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More on Handling Basic Data Types


Have you ever wanted to learn how basic types of C++ variables interact in complex situations? Ivor Horton explains this, and also describes some interesting features of C++. This article is from chapter 3 of Ivor Horton's Beginning ANSC C++ The Complete Language (Apress, 2004; ISBN 1590592271).

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By: Apress Publishing
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March 02, 2005
TABLE OF CONTENTS:
  1. · More on Handling Basic Data Types
  2. · Try It Out: Explicit Casting
  3. · Finding Out About Types
  4. · Try It Out: Finding the Sizes of Data Types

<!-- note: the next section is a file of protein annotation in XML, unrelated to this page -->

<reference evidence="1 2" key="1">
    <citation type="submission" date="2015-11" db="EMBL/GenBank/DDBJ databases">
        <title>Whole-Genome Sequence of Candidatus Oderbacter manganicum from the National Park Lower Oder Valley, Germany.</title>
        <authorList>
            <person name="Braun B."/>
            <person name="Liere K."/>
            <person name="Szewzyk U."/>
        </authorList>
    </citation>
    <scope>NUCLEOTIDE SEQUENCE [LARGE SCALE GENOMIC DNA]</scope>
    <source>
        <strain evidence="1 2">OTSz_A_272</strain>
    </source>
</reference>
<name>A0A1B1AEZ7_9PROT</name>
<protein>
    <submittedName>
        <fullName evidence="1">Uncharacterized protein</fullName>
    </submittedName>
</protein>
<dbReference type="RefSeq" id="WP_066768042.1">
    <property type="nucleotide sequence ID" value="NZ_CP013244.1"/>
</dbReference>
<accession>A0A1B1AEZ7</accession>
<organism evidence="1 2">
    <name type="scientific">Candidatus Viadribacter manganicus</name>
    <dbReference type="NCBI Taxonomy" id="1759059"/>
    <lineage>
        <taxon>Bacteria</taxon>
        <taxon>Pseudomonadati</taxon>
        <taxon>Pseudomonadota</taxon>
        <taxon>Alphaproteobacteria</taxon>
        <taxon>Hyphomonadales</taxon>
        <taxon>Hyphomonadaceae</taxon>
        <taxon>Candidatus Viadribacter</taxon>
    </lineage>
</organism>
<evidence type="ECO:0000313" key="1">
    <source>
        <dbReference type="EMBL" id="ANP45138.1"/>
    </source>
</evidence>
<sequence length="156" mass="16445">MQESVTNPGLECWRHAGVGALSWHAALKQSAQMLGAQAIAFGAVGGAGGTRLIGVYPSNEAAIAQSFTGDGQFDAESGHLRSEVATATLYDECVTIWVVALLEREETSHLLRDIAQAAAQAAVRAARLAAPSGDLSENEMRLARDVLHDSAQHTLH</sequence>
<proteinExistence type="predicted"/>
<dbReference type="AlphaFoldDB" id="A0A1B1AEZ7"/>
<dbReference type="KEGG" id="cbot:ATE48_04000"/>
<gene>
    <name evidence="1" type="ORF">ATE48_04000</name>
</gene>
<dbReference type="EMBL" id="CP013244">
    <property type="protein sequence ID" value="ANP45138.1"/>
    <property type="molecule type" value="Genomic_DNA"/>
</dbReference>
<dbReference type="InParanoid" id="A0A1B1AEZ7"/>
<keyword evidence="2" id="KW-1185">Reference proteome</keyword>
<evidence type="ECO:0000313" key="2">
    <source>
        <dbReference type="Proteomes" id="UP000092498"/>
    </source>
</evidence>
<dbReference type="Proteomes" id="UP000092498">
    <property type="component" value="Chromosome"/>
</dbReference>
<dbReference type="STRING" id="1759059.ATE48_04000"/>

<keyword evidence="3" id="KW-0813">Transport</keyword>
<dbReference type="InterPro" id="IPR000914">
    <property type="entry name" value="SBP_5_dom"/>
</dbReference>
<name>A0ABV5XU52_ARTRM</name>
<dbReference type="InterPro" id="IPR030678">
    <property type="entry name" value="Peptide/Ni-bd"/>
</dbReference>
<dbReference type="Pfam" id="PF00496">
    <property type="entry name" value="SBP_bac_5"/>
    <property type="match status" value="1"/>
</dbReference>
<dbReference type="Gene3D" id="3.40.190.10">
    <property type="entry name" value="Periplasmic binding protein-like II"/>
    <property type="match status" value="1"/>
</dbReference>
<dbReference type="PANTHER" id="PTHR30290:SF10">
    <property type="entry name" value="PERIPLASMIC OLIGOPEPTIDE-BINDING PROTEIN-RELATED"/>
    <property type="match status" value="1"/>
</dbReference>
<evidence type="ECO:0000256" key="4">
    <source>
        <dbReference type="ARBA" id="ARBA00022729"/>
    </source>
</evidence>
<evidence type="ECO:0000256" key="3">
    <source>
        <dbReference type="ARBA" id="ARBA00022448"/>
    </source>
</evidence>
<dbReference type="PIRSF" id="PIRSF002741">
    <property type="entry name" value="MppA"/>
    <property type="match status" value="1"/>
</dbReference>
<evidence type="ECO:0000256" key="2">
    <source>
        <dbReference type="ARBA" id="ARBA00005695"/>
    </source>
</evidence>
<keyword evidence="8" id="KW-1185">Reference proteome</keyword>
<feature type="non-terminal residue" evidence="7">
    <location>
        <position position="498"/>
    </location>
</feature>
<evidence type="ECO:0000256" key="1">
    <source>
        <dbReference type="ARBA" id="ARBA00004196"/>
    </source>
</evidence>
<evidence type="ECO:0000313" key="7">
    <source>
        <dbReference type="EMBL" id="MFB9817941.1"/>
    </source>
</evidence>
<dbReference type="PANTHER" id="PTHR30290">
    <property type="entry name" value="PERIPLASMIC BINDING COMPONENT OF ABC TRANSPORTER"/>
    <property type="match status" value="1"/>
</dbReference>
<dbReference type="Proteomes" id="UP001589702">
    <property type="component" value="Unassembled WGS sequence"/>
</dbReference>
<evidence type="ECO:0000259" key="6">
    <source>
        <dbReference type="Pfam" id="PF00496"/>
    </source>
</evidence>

5. · Using the Bitwise AND
  6. · Using the Bitwise Exclusive OR
  7. · Try It Out: Using the Bitwise Operators
  8. · More on Output Manipulators
  9. · Enumerated Data Types
  10. · Try It Out: Enumerated Data Types
  11. · The Lifetime of a Variable
  12. · Try It Out: The Scope Resolution Operator
  13. · Declaring External Variables

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More on Handling Basic Data Types - The Lifetime of a Variable
(Page 11 of 13 )

All variables have a finite lifetime when your program executes. They come into existence from the point at which you declare them and then, at some point, they disappear—at the latest, when your program terminates. How long a particular variable lasts is determined by a property called its storage duration. A variable can have three different kinds of storage duration: